serves to alert us of "the intimate mechanism that
link ICT, learning and their sociocultural settings."
Unmediated functioning occurs along the subject
(individual), the object (task) mediated by tools, at
the vertex of the triangle. According to Lim (2002),
humans abide in groups where labour is shared:
the "continuously negotiated distribution of tasks,
powers, and responsibilities among the participants
of the activity system" (Cole & Engeström, 1993,
p. 7), and dealings between the learners (subject)
and community are dependent on the groups'
mediating tools/artifacts, and rules, which are the
"norms and sanctions that approximate the expected
correct procedures and acceptable interactions
among the participants" (Cole & Engeström, 1993,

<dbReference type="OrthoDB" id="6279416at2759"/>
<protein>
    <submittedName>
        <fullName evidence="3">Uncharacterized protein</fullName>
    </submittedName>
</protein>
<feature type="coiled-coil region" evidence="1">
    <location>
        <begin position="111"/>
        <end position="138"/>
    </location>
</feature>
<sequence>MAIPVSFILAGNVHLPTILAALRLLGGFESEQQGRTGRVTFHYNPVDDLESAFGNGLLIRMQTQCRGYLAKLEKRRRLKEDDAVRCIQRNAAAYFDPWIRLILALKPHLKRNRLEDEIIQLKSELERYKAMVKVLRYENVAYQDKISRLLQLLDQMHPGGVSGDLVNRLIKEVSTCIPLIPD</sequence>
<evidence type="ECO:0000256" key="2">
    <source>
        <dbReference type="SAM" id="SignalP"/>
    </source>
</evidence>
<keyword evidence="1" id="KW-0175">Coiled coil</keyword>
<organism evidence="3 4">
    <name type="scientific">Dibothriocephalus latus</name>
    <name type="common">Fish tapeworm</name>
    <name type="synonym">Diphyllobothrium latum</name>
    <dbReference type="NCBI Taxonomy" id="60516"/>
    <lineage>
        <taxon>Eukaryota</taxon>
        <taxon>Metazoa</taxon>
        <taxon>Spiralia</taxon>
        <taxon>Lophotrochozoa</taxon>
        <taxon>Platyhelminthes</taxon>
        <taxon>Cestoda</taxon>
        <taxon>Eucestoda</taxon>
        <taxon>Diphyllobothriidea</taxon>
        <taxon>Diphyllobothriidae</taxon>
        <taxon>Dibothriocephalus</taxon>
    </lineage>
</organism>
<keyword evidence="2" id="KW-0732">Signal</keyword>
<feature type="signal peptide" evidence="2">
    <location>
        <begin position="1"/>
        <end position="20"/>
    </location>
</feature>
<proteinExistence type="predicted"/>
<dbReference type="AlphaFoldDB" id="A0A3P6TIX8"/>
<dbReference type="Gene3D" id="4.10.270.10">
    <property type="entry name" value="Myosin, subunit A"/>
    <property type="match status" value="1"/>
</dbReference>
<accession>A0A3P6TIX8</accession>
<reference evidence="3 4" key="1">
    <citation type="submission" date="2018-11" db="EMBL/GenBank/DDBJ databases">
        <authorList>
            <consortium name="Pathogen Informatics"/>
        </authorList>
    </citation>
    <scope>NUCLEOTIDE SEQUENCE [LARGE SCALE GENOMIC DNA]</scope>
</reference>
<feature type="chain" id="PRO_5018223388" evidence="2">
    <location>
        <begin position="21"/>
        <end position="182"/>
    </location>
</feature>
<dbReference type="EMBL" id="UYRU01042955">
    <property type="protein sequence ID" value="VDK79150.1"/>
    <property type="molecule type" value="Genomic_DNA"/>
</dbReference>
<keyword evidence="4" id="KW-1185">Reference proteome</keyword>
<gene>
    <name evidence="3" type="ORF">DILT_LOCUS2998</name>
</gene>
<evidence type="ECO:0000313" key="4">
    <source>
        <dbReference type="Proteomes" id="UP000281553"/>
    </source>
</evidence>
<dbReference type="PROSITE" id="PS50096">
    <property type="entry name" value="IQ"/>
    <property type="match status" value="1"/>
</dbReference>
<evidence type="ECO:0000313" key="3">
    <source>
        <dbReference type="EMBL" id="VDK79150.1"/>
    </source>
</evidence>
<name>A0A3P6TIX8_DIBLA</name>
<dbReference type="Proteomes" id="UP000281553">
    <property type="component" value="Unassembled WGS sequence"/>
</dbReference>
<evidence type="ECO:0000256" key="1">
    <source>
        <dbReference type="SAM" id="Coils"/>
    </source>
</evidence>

p. 7). "Activity theory has been successfully used
to analyse success, failures and contradictions
without simplifications. It offers a set of conceptual
tools that can be supplied to various situations to
understand the coupling of cognition and activity"
(Lim, 2002, p. 413). The activity model of activity
system is dynamic and transcends time where there
are continual constructions and reconstructions of
high level integration.
When we integrate Conole's et. al., (2004) Octahedron
into Cole and Engeström's (1993) activity theory,
it becomes clear that a teacher must pay a lot of
attention not only to the dynamics but also to the
components of the activity theory, in regard to the
deployment of education theories (see Figure 3).
For example, a teacher might plan to use the social
constructivist pedagogy to educate students on the
effects of pollution on the ecosystem. He planned to
use cases, put questions in discussion forums and
assigned roles to students with the aim of letting
students make meaning for themselves through roleplay
(where there is a division of labour in meaningmaking).
Plotting his design on the Octahedron
(Conole et al., 2004), the process of meaningmaking
is skewed towards experience rather than